Garfield Park Conservatory

The Garfield Park Conservatory has always been one of those places that I have seen countless pictures of but had yet to make my way through it’s entrance. I walked in, not knowing what to expect, and was immediately hit with a breath of fresh air. At that moment I understood what a  “landscape art under glass” was. An indoor oasis, a grand terrarium… actually, it’s a world of nature encased in a small glass capsule occupying a piece of Chicago. Yeah, that sounds a lot better. Each door carried along it’s own backdrop and door number one was flowers. I didn’t stand a chance.

Still reeling from the effects of winter, seeing so much color and just… life is a bit overwhelming. I often find myself focusing on the entire picture that I miss the simple details. At the Garfield Park Conservatory, I focused on those.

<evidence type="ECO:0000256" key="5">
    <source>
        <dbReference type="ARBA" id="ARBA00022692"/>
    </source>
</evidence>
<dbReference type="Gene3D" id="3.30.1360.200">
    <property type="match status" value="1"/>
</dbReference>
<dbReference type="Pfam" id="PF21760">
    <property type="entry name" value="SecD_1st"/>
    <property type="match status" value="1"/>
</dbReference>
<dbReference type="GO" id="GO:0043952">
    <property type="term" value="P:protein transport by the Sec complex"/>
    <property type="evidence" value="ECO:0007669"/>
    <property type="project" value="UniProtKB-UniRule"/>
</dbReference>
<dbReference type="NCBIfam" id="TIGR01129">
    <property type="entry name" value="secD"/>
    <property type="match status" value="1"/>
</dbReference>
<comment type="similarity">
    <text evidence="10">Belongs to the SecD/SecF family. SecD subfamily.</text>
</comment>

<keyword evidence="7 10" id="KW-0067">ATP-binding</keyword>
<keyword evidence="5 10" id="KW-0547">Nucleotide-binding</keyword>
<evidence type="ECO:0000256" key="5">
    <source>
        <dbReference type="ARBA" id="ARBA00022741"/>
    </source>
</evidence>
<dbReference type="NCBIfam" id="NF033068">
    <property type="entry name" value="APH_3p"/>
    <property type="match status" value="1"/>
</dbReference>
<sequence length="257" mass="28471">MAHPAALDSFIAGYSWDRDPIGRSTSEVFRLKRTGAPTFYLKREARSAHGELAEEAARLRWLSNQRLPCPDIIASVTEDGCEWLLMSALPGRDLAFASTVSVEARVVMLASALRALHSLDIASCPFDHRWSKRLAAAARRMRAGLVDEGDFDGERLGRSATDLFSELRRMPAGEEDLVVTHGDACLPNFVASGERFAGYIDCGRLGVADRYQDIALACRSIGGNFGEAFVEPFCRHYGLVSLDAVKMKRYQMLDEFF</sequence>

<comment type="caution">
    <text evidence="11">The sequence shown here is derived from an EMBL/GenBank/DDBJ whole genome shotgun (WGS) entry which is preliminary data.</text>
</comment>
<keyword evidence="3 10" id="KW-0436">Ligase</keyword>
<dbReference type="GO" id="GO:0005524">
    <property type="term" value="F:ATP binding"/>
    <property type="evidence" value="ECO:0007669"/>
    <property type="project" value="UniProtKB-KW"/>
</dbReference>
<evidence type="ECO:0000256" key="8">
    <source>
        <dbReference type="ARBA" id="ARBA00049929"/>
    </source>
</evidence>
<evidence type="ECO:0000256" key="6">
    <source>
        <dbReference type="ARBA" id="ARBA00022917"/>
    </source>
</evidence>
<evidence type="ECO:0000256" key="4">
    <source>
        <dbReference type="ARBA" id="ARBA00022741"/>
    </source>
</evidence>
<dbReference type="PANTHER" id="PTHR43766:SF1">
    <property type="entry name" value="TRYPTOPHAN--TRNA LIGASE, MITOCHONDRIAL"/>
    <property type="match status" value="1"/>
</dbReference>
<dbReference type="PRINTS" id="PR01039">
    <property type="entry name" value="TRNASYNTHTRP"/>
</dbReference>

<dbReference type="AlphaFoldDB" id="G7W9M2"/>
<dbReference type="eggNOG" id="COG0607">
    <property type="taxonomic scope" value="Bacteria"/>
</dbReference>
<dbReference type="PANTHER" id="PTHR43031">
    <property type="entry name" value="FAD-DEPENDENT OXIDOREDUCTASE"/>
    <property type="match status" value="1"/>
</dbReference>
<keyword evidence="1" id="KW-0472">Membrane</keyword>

A hidden gem of Chicago, teeming with life and the perfect transition to spring. I still can’t believe it took me this long to discover this place. It’s safe to say that I’ll be back soon.

A little about the photos.
I did not have a macro lens but I did have an extension tube. An extension tube is basically a hollow tube that separates your lens form your camera and allows you to get closer to your subject. Along with my 50mm I was able to create my own macro photography.

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A little about the Garfield Park Conservatory

  • Garfield Park Conservatory is the third largest public plant conservatory in the world
  • Has more than 2,000 different plant species
  • It has FREE admission (suggested $5 donation) and is open 365 days a year
  • The conservatory occupies approximately 4.5 acres inside and out
  • First opened to the public in 1908 and designed by Jensen along with Prairie School architects Schmidt, Garden and Martin

Learn more about the Garfield Park Conservatory Here >